Our previous post stirred up some discussion when I suggested that it is God who issues the gospel call, so we don’t need to devise mechanisms to get people to respond. Let’s clarify. Continue reading “God’s couriers”
How do we issue the gospel invitation? We agree the gospel is important, but we have different ways to get people to respond. Should we follow Billy Graham’s approach, inviting people to respond to an altar call to be saved?
What’s niggling me is that the New Testament letters tell us nothing of how to issue this important call. They seem to think the call comes from God. Continue reading “The gospel call (Ephesians 5:14-20)”
Hint: it’s more than an individual.
What does this mean?
Ephesians 5 14 This is why it is said: “Wake up, sleeper, rise from the dead, and Christ will shine on you.” (NIV)
It’s not an Old Testament quotation. Was it a baptismal formula, something early churches said as they laid someone back in the water and raised them up in the Lord? That’s an attractive idea but it doesn’t really work: you is plural, even though sleeper is singular. It seems the sleeper is a corporate entity, not a baptismal candidate.
While not a direct quote, it could be a distillation of Isaiah’s extensive imagery of light and dark (Isaiah 54–62).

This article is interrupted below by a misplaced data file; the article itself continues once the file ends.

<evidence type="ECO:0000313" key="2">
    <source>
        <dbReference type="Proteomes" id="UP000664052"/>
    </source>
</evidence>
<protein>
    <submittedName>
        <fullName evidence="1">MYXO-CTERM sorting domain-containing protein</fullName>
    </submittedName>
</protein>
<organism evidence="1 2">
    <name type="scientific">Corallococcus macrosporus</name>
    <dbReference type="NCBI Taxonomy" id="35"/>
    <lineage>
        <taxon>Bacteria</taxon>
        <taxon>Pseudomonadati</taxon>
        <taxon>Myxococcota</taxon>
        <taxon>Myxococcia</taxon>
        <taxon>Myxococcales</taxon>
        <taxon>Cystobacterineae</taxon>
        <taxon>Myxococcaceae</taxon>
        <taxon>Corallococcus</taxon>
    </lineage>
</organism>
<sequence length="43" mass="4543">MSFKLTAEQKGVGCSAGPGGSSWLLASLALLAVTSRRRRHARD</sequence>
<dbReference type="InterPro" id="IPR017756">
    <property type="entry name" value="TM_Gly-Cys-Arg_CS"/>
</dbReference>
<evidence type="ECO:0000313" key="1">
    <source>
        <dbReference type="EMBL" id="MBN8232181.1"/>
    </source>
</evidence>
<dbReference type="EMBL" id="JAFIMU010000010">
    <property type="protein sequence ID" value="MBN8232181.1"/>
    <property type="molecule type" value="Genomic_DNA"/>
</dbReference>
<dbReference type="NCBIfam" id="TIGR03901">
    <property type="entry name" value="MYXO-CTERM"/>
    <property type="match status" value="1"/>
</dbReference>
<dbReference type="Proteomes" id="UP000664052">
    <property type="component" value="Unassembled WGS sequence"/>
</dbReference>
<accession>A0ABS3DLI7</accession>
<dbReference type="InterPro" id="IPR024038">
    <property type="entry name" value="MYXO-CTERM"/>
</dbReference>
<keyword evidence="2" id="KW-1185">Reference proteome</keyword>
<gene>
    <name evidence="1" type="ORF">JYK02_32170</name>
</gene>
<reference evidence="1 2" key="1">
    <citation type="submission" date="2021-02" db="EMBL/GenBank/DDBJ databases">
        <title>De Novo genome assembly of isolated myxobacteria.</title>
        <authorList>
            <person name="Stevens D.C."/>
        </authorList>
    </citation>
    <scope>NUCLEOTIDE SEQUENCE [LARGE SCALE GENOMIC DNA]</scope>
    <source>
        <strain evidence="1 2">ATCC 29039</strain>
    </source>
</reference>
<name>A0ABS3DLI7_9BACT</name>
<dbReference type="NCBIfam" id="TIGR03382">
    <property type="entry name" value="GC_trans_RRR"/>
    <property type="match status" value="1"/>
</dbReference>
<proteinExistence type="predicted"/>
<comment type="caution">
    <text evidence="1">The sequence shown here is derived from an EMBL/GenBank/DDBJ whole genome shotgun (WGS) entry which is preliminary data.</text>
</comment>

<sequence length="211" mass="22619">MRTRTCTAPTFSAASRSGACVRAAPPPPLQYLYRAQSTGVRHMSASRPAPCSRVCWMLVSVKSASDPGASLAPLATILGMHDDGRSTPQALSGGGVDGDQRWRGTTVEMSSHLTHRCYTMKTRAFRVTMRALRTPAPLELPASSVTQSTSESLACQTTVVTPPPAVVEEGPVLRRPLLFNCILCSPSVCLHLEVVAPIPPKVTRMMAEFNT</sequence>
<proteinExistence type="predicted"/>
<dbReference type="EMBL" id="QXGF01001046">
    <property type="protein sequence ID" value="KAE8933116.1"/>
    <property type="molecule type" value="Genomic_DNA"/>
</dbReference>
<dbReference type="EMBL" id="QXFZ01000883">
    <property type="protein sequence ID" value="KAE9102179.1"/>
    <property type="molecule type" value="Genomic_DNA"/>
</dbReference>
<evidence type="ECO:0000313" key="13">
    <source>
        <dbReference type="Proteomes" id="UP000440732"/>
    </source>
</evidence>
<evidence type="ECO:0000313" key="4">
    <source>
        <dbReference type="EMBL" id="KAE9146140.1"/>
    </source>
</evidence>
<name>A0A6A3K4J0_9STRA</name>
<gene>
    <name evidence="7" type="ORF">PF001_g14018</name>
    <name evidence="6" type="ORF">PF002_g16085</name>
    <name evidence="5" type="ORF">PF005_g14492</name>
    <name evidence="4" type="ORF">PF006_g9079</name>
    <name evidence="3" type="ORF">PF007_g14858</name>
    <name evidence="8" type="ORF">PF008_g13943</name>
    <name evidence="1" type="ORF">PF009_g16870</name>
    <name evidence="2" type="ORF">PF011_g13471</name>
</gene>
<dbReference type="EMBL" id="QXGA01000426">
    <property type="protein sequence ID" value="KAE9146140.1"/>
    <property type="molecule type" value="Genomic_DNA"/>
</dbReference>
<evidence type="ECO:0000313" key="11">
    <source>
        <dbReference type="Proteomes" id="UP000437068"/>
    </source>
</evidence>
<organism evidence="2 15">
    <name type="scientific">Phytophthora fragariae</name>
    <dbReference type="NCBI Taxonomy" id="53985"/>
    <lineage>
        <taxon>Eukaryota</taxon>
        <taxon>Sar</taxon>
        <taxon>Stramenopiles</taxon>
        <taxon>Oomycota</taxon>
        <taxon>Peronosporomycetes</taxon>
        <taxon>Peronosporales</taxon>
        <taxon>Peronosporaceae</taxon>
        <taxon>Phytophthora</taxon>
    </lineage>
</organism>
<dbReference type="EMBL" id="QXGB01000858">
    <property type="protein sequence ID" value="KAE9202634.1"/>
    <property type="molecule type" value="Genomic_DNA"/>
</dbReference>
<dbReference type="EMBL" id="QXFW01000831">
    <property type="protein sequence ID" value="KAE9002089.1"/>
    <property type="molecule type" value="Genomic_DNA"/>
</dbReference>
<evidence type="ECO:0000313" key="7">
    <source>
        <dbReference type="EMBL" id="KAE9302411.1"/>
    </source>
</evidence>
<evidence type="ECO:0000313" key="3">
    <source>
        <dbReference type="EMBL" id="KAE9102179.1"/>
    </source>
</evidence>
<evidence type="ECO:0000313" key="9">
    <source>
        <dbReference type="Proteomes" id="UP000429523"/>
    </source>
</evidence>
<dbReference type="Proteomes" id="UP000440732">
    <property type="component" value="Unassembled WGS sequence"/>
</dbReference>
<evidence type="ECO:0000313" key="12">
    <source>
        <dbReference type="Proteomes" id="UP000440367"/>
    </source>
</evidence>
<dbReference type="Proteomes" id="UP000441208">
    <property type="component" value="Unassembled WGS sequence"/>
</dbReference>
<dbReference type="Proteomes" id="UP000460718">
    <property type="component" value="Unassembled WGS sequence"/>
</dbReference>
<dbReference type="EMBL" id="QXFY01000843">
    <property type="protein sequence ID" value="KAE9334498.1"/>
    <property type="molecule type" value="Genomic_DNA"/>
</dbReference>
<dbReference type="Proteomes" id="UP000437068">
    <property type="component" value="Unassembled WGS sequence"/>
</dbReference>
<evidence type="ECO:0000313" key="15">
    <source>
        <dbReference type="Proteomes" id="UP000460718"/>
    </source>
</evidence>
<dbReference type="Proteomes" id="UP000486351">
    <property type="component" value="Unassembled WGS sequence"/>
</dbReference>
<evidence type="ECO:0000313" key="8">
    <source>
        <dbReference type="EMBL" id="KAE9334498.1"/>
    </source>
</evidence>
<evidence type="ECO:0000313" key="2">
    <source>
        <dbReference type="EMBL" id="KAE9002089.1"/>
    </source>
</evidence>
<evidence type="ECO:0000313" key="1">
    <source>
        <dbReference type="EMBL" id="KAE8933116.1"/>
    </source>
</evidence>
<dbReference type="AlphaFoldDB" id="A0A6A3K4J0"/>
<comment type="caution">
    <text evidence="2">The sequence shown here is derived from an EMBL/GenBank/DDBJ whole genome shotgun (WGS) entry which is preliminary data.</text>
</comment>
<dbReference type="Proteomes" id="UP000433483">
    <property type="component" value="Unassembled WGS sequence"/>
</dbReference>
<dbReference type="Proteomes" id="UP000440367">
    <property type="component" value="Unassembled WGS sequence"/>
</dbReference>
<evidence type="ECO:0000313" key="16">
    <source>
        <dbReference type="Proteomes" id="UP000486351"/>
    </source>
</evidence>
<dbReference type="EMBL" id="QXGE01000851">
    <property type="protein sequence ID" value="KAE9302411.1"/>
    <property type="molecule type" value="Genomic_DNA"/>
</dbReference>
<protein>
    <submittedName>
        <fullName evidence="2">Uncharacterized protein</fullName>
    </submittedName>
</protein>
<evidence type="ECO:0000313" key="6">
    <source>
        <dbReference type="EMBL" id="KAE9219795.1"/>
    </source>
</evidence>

Who do Aussies trust? The ABC asked us, and our answers are revealing:
- We trust: doctors/nurses (97%), scientists (93%), police (84%), judges (80%).
- We mistrust: celebrities (8%), politicians (19%), corporate executives (20%), religious leaders (29%).
Celebrities are fake, of course. Actors are somebody they’re not. When Jesus spoke of hypocrites, his word literally meant an actor, someone playing a role in a Greek play. He called the religious leaders actors. Aussies agree.
But if the church’s message is faith (trust), while our leaders are not credible (not to be trusted), will the church disintegrate? Will people vote with their feet? Continue reading “How credible is faith now?”
If I made the kingdom of God the centre of my thought and activity as Jesus did, where does it lead me? As I began this journey seven years ago, I wondered out loud, “Would seeking the kingdom make me an activist?”
For some, the gospel is personal salvation (John 3:16). For others, the gospel calls for action: caring for the poor, seeking justice the powerless, protecting the environment. What does Jesus’ gospel — the gospel of the kingdom — call us to say or do?
Here it is: the good news in a nutshell.
Since the kingdom of God was Jesus’ core message, we’ve asked how John 3:16 would sound from his perspective. In this post we put it all together: the king rescuing his people: Continue reading “The evangelical message (John 3:16)”
What is the gospel? Ask many people in our churches and they’ll tell you it’s about how you get saved, by asking God to forgive your sins. Would it surprise you to know that that’s not what the gospel means in the Bible?
The word gospel (or good news) is used a lot in the New Testament — 125 times in the NIV translation. They’re all listed below so you can scan it and see. As you scan, ask:
- What is the good news about (its content)?
- Who is it good news for (its audience)?